The Milkweed Diaries

Friday, October 28, 2011

Occupy the Pantry. . .

. . .and the fridge, and the cupboards, and the stovetop, and the plate. And while we're at it, let's occupy the pasture and the hen house and the dairy barn and the vegetable garden.

Watching the Occupy Wall Street movement crop up, proliferate, and bloom over the past few weeks has been good for my soul.

Enough has been written about corporate control of food systems and how it serves the 1% while harming the planet, our health, and workers. I don't need to add my own long diatribe here. Suffice to say that the multinational for-profit food industry is part of the problem that OWS is rallying against. Industrial agriculture and the food policy it has spawned by way of corporate control of our political process contributes to hunger, pollution, and the destruction of small farms and farmland.

So taking control of your own food supply and working for community food justice is part of the solution. And it feels good to be aware of doing that one small part while a bigger movement grows all around us. I like thinking of planting lettuce in our winter gardens and gathering eggs in the morning and canning tomato sauce as actions in solidarity with the Occupiers all over the world.

Some of my favorite posts on related notes:
  • Occupy Your Kitchen (great post with lots of tips for wresting your food supply from corporate control by Laura Everage/Family Eats)

Along the same lines, check out this great Ted Talk on gardening as a revolutionary, subversive activity:

Roger Doiron reminds us, among other things, that "food is a form of energy...but it's also a form of power. And when we encourage people to grow some of their own food, we're encouraging them to take power into their own hands. Power over their diet, power over their health, and some power over their pocketbooks. And that's quite subversive because we are also necessarily talking about taking that power away from someone else -- from other actors in society who currently have power over food and health. You can think about who some of those actors might be." I also love his statement that "gardening is a healthy gateway drug to other forms of food freedom."

To wrap it all up, here's a great quote from the ever-amazing, Frances Moore Lappé, one of my heroes, whose recent article in The Nation I highly recommend:

‎"At its best, [the food] movement encourages us to “think like an ecosystem,” enabling us to see a place for ourselves connected to all others, for in ecological systems “there are no parts, only participants,” German physicist Hans Peter Duerr reminds us. With an “eco-mind” we can see through the productivist fixation that inexorably concentrates power, generating scarcity for some, no matter how much we produce. We’re freed from the premise of lack and the fear it feeds. Aligning food and farming with nature’s genius, we realize there’s more than enough for all."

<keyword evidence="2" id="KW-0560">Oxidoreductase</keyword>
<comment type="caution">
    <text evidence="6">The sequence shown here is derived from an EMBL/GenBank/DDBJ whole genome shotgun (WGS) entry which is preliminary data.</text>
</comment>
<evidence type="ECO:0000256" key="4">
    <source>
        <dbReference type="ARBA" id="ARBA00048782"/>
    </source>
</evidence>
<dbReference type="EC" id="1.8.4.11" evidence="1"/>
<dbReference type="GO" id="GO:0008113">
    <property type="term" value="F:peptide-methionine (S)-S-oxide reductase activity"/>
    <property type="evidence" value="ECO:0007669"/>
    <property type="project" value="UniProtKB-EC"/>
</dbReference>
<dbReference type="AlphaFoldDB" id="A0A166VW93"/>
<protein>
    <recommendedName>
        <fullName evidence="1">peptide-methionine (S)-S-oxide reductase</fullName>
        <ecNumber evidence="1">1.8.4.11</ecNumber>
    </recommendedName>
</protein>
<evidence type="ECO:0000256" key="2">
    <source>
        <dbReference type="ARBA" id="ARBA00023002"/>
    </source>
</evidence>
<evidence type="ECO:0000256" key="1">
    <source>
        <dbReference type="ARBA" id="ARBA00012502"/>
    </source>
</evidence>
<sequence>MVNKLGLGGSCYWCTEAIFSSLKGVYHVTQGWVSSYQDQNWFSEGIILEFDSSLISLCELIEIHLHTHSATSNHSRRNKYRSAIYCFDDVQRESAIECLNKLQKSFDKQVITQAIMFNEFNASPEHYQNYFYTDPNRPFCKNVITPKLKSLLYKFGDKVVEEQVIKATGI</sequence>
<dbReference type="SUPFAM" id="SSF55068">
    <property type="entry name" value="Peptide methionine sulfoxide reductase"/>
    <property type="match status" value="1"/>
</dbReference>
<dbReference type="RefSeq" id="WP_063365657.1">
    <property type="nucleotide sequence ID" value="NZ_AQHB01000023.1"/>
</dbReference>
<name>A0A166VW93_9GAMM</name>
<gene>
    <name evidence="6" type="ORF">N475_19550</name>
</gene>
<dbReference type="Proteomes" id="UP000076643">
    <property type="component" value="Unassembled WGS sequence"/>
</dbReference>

~Frances Moore Lappé, "The Food Movement: Its Power and Possibilities"

Tuesday, October 25, 2011

Seed Saving Season

My kitchen is piled high with seeds drying on screens and sheets of newspaper at the moment, along with the end-of-season glut of imperfect peppers and tomatoes. We had our first killing frost on Friday night, and everything that needs to be kept warm and dry is now crammed into our tiny seven-hundred-and-something square foot house. Being surrounded by seeds feels very comforting somehow, though. All of that potential under one roof.

Look out for lingering pollinators

Red Zinger hibiscus (Hibiscus sabdariffa, also known as red sorrel or roselle) drying for seed and tea

Texas Sage seeds drying (although why I bothered, I don't know - they self-seed so prolifically that saving seed is really gilding the lily, so to speak...I'll have some seed to give away and trade).



Zinnia seeds drying on a screen

Those beautiful Red Zinger calyxes again

Monday, October 24, 2011


I harvested amaranth this week and it was so gosh darn photogenic that I just had to post some photos. I can't get enough of its beautiful colors and textures.

I blogged about growing, harvesting, threshing, and using amaranth last year around this time but this year I'm just going to post these photos.

Luscious. The varieties we grew are Mercado, Golden Giant, and Burgundy, all heirlooms.
Something about these photos just really does it for me. They just feel like the essence of this beautiful Fall to me.

If you are not into the full-on supermodel of homescale grain production photoshoot, just click over to the more practical post from last year here. But here are some more photos for those of you who feel me on this.